TREASURIES-Bonds steady after data; investors weigh Fed policy

Fri Dec 6, 2013 3:22pm EST

Related Topics

* Ten-year yields retrace after earlier hitting 2.93 percent
    * Some traders see short squeeze after initial yield spike
    * Strong jobs data raises bets that Fed will act sooner
    * Fed buys $5.13 billion notes due 2017, 2018

    By Karen Brettell and Luciana Lopez
    NEW YORK, Dec 6 (Reuters) - U.S. Treasuries yields were
steady on Friday after a strong jobs report briefly sent them
surging to their highest since September, as investors evaluated
when the Federal Reserve is likely to begin paring back its
bond-purchase program.
    U.S. employers added 203,000 jobs in November and the
jobless rate fell to a five-year low of 7.0 percent, raising
expectations the Federal Reserve will begin reducing its bond
purchases in coming months. 
    But Treasuries were volatile and some traders said some
investors positioning for yield increases may have been caught
by a short squeeze that sent yields tumbling back down to be
unchanged, after an initial surge.
    "I think everyone got a little too far ahead of themselves
expecting very strong economic numbers. The market priced in
most of a worse-case scenario heading into the number," said
Aaron Kohli, an interest rate strategist at BNP Paribas in New
York.
    Benchmark 10-year notes were last down 5/32 in
price to yield 2.879 percent, after briefly rising as high as
2.93 percent, the highest since Sept. 13. They have increased
from 2.70 percent a week-and-a-half ago.
    The 30-year bond traded flat to yield 3.913
percent.
    "The market reacted pretty violently to the report, and I
think a lot of people got caught in the hole," said Charles
Comiskey, head of Treasuries trading at Bank of Nova Scotia in
New York.
    Traders had expected job gains of around 200,000, higher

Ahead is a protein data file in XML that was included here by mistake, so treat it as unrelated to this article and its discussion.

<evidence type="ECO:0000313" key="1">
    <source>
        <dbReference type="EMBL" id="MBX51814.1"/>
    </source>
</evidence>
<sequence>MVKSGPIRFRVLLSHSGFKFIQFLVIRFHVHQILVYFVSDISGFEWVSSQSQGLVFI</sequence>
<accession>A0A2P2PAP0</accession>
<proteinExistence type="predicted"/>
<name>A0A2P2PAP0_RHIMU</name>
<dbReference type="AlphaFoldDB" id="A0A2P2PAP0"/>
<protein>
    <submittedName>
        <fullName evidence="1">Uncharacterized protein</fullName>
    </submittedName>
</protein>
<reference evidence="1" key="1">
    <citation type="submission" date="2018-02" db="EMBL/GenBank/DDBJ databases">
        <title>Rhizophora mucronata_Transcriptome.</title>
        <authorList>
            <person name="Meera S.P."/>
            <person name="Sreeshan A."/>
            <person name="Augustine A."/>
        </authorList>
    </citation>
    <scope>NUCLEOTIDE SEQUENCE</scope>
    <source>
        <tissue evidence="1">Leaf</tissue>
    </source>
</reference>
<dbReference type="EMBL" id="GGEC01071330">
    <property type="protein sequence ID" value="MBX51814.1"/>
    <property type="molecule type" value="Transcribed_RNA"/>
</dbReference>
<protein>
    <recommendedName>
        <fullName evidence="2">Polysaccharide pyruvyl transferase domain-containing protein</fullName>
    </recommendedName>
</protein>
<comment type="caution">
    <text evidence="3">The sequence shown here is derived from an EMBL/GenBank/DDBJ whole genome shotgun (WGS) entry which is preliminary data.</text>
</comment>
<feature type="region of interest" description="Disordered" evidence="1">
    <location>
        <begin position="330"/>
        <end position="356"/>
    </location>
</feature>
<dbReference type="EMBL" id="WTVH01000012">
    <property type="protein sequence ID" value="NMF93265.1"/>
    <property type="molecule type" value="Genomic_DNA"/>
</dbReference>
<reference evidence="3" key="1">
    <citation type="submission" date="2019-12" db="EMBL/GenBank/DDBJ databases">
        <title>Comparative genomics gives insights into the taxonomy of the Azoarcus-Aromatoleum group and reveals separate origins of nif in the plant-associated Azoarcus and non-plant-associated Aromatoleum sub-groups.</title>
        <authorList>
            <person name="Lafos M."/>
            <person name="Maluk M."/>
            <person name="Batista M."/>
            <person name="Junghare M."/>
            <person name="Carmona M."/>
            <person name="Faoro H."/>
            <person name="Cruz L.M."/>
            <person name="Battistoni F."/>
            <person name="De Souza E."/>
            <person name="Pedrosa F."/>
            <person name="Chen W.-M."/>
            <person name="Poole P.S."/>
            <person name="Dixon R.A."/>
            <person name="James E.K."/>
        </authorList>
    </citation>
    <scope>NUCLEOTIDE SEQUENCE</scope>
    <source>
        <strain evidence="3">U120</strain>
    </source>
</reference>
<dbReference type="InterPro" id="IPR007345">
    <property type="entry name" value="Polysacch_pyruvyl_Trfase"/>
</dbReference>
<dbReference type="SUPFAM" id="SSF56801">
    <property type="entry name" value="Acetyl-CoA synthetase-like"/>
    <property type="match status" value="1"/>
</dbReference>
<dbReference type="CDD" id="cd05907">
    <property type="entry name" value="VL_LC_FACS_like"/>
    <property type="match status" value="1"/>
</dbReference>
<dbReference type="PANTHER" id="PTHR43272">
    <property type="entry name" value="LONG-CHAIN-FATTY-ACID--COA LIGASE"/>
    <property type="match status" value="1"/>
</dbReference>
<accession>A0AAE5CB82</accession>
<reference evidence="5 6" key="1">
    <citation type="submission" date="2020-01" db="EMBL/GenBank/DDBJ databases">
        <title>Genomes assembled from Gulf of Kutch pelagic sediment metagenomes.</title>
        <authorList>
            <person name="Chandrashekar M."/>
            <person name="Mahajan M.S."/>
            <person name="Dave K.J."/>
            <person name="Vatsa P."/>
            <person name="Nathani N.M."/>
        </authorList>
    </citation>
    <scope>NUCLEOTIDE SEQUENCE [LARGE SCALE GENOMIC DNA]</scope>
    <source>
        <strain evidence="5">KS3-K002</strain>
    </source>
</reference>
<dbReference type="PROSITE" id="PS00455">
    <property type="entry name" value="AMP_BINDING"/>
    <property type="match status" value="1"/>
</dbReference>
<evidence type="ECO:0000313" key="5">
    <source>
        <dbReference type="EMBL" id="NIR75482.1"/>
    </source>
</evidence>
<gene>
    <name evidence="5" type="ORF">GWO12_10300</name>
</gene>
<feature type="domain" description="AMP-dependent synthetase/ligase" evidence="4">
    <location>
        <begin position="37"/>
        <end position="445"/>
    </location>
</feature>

than economists' expectations of around 180,000, based on the
median estimate of 90 economists polled by Reuters before the
data.
    The Fed is viewed by some as likely to pare back purchases
in its $85 billion-a-month program in January, after a recent
run of strong data, and some see it as even possible this month.
    Still, the Fed could wait for a more sustained run of data -
and the confirmation of incoming chair Janet Yellen - before
changing its policy stance.
    "If you string these kind of numbers consistently for the
next six months or so I think you will see an exit, but I don't
think that's happening until after she's confirmed and after you
see these numbers fall in line," said Richard Daskin, the chief
investment officer of RSD Advisors in New York.
    Improving labor market prospects also buoyed consumer
confidence in early December. The Thomson Reuters/University of
Michigan's preliminary consumer sentiment index jumped to 82.5
from 75.1 in November, a separate report showed on Friday.
    The Fed will meet on Dec. 17 and 18 in its final meeting of
the year. Some traders have said that it may be more hesitant to
act in December for fear of disrupting market liquidity heading
into year-end.
    A few weeks ago many traders and analysts had expected that
the Fed would be most likely to act at its March meeting.
    The Fed bought $5.13 billion in notes due 2017 and 2018 on
Friday as part of its ongoing purchases. 
    Unemployment near 6 percent could force the Fed's hand in
coming months by making purchases politically unfeasible.
    "It would be much harder for the Fed politically to continue
buying if they don't have unemployment at high levels," said
BNP's Kohli.
    The Fed is seen as likely to stress its plans to hold rates
near record lows even as it begins to pare bond purchases, in an
effort to stem any dramatic yield rise that could otherwise
threaten the economic recovery.
    But the drop in the unemployment rate brought it closer to
the 6.5 percent level that Fed officials said would trigger
discussions over when to raise interest rates from their current
levels near zero.
    Some economists think the central bank will lower that
threshold to convince markets that any rate hike is a long way
off.
FILED UNDER:
Comments (0)
This discussion is now closed. We welcome comments on our articles for a limited period after their publication.